Saturday, February 09, 2008

Appellate Advocacy at Its Highest Level

Yesterday afternoon, I walked from my office to the Century Plaza hotel to attend a panel discussion at the American Bar Association mid-year meeting. The panel was held in a smallish conference room, and the chairs were only three-quarters full. That was surprising, because the panelists were two of the most accomplished appellate attorneys currently active in American courtrooms: Professor Erwin Chemerinsky and Dean/former Judge/former Solicitor General/former president-prosecutor Kenneth Starr.

Although the two legal giants were amiable on the panel, they were practically stereotypes of liberal and conservative law professors. Starr's posture in his seat was ramrod-straight, yet seemingly relaxed. He has a perfectly-modulated (if a bit dull) voice that purrs like a well-tuned luxury car. When Chemerinsky spoke, Starr industriously jotted down notes. Chemerinsky, on the other hand, stared down at the table while Starr pontificated. He fidgeted and twisted his arms as he spoke in a slightly nasally voice. He was, in other words, a law nerd.

The two said nothing about the most notorious controversies of their respective careers: for Chemerinsky, the recent hiring, firing, and rehiring of him as Dean of the University of Irvine's law school (I still find it hard to believe that after hiring him, the powers that be would suddenly realize, "Oh! We forgot! Erwin Chemerinsky is an outspoken liberal! And this is an Orange County school!"); and Starr's investigation of the Whitewater and Lewinsky, er, affairs. Chemerisky did talk about the Gore campaign summoning him down to Florida in November 2000 to argue that the butterfly ballot was unconstitutional; but only to relate an anecdote about pulling his 17-year-old son out of high school to attend the arguments with him.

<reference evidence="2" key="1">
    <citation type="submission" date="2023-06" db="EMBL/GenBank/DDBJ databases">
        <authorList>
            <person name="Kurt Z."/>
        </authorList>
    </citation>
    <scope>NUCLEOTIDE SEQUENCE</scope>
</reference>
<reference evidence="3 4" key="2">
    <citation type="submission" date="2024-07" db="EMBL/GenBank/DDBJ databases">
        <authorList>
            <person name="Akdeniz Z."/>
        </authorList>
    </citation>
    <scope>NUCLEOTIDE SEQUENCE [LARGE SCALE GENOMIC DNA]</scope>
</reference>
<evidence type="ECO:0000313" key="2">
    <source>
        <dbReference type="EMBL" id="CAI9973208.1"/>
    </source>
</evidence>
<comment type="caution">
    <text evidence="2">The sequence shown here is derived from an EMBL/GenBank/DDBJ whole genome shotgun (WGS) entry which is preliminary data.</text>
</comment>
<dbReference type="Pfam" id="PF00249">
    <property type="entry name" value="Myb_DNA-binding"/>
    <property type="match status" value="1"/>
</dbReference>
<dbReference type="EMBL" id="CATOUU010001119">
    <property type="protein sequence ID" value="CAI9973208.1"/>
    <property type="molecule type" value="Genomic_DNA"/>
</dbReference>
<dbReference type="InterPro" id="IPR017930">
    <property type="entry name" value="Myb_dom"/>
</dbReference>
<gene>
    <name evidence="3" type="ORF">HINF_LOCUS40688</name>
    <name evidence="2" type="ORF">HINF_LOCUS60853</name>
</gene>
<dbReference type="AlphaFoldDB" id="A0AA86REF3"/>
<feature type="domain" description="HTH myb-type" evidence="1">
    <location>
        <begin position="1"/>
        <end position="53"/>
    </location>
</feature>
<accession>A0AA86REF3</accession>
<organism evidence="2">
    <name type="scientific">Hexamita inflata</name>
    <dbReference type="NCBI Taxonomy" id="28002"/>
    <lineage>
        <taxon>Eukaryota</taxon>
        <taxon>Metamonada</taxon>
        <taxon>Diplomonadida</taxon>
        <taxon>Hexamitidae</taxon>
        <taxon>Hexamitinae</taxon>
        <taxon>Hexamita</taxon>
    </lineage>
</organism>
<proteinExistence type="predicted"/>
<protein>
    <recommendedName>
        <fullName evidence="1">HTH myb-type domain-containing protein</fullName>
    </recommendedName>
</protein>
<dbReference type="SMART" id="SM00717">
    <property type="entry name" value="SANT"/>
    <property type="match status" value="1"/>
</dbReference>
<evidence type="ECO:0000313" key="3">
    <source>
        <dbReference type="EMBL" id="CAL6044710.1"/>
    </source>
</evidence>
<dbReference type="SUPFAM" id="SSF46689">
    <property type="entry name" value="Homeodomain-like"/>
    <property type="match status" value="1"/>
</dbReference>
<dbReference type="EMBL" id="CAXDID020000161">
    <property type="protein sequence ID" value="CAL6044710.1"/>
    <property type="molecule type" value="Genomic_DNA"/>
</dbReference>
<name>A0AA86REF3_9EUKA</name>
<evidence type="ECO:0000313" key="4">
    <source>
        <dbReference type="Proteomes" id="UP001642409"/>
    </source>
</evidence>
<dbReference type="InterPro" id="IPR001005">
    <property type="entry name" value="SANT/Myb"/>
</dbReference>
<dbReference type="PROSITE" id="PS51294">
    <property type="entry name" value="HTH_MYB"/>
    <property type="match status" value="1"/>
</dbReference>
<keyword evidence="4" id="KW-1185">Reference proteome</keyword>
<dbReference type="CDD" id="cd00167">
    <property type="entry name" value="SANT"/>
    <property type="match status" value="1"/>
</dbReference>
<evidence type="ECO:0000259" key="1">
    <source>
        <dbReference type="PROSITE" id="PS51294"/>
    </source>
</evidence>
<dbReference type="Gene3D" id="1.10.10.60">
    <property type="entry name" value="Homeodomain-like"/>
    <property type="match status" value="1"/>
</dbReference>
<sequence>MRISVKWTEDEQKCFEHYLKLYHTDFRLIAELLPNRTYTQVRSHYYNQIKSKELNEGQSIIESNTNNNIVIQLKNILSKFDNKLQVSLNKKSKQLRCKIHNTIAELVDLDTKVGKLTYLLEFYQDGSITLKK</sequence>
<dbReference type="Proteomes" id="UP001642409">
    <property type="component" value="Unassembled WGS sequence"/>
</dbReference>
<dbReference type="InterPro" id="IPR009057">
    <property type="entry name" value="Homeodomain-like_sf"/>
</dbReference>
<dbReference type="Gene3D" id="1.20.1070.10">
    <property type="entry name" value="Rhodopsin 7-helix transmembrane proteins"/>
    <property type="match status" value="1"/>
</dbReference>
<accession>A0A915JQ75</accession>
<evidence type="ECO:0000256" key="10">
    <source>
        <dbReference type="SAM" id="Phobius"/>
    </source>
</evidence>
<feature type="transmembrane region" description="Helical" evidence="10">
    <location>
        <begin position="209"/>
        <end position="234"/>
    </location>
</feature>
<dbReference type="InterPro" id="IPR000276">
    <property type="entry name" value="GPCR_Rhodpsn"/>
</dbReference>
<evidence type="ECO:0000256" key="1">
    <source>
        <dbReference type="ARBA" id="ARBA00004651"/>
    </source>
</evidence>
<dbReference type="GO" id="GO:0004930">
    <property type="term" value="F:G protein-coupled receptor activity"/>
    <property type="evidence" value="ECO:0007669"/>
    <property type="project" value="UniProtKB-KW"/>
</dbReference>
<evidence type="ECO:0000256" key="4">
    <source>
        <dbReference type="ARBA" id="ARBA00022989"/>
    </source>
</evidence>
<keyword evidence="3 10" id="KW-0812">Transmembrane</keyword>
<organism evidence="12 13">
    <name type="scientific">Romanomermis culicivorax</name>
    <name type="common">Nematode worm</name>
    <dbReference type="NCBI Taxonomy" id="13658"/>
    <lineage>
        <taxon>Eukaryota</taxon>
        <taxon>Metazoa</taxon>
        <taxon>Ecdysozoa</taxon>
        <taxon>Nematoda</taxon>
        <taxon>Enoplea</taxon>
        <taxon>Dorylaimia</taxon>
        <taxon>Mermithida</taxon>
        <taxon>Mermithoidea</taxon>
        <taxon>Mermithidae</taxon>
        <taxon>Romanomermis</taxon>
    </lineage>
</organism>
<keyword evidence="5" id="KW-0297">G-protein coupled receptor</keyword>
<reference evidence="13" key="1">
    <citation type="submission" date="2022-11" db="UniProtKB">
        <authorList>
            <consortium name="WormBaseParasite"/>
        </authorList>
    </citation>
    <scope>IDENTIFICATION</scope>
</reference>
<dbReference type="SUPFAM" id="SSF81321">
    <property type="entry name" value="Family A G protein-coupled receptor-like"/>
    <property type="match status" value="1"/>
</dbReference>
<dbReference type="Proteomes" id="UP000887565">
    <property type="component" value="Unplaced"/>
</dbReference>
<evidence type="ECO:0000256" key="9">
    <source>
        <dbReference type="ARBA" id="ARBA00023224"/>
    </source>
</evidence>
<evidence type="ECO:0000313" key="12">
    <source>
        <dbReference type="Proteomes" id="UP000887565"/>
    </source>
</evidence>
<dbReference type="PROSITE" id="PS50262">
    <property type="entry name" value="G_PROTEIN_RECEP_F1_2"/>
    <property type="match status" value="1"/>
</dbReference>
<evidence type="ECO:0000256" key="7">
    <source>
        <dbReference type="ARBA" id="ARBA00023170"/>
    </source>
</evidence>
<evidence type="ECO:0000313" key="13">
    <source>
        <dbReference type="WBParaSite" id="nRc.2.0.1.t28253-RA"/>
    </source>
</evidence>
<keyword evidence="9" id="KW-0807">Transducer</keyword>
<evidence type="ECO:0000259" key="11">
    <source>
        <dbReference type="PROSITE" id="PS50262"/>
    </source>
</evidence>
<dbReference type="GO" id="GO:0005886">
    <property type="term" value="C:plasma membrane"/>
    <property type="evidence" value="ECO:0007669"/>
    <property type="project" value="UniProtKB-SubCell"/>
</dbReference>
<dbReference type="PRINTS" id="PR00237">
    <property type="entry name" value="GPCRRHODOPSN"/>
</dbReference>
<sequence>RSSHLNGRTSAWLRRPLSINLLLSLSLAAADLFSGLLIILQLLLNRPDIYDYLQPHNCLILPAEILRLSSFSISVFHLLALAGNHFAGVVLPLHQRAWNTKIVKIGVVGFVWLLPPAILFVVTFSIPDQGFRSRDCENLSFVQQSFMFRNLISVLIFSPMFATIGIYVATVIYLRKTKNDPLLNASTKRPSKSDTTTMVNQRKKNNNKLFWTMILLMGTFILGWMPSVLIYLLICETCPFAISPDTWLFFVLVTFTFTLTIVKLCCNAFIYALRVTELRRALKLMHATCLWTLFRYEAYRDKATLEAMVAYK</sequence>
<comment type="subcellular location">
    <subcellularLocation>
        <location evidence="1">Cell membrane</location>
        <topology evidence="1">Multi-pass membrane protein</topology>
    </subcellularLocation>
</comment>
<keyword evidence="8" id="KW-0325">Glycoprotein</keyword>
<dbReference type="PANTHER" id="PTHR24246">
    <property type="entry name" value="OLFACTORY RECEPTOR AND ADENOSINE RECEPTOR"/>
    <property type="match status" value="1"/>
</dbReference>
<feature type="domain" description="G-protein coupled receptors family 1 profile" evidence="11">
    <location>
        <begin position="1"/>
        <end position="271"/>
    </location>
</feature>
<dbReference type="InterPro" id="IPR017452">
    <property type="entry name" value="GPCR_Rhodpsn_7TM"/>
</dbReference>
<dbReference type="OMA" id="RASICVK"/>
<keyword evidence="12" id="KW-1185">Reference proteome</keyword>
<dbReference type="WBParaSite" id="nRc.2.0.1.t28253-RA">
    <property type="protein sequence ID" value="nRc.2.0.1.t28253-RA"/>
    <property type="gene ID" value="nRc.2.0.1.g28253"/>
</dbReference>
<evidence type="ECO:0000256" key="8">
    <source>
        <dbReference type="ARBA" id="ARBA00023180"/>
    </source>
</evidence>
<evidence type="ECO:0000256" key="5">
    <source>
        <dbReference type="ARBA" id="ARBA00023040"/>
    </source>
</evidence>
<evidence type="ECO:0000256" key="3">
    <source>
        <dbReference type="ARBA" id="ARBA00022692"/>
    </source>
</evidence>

The panelists were ostensibly there to give tips for oral argument before the U.S. Supreme Court and other appellate courts. But the pointers are pretty much the same no matter who's giving them. Prepare. Know the record. Know the judges. Don't question the judges. Keep in mind three major points, and work them into the answers you give to the judges' questions.

So the highlights of the panel were actually the attorneys' reminisces of their own arguments. Chemerinsky described an argument before the 4th Circuit Court of Appeals in which the judges were beating him up with their questioning. He didn't know at the time that the judges had a custom of shaking the hands of attorneys after the arguments. So when the judges emerged from behind the bench and headed toward him, he thought they were going to beat him up for real. He also discussed a judge (who he declined to name) who not only tore into him during arguments, but plainly did not like him personally. He and the judge were both at a conference. They found themselves standing next to each other in the men's room. As the two men went about their business, the judge criticized Chemerinsky's legal views. Chemerinsky had an urge, he confessed, to "pee on his leg." (He didn't.)

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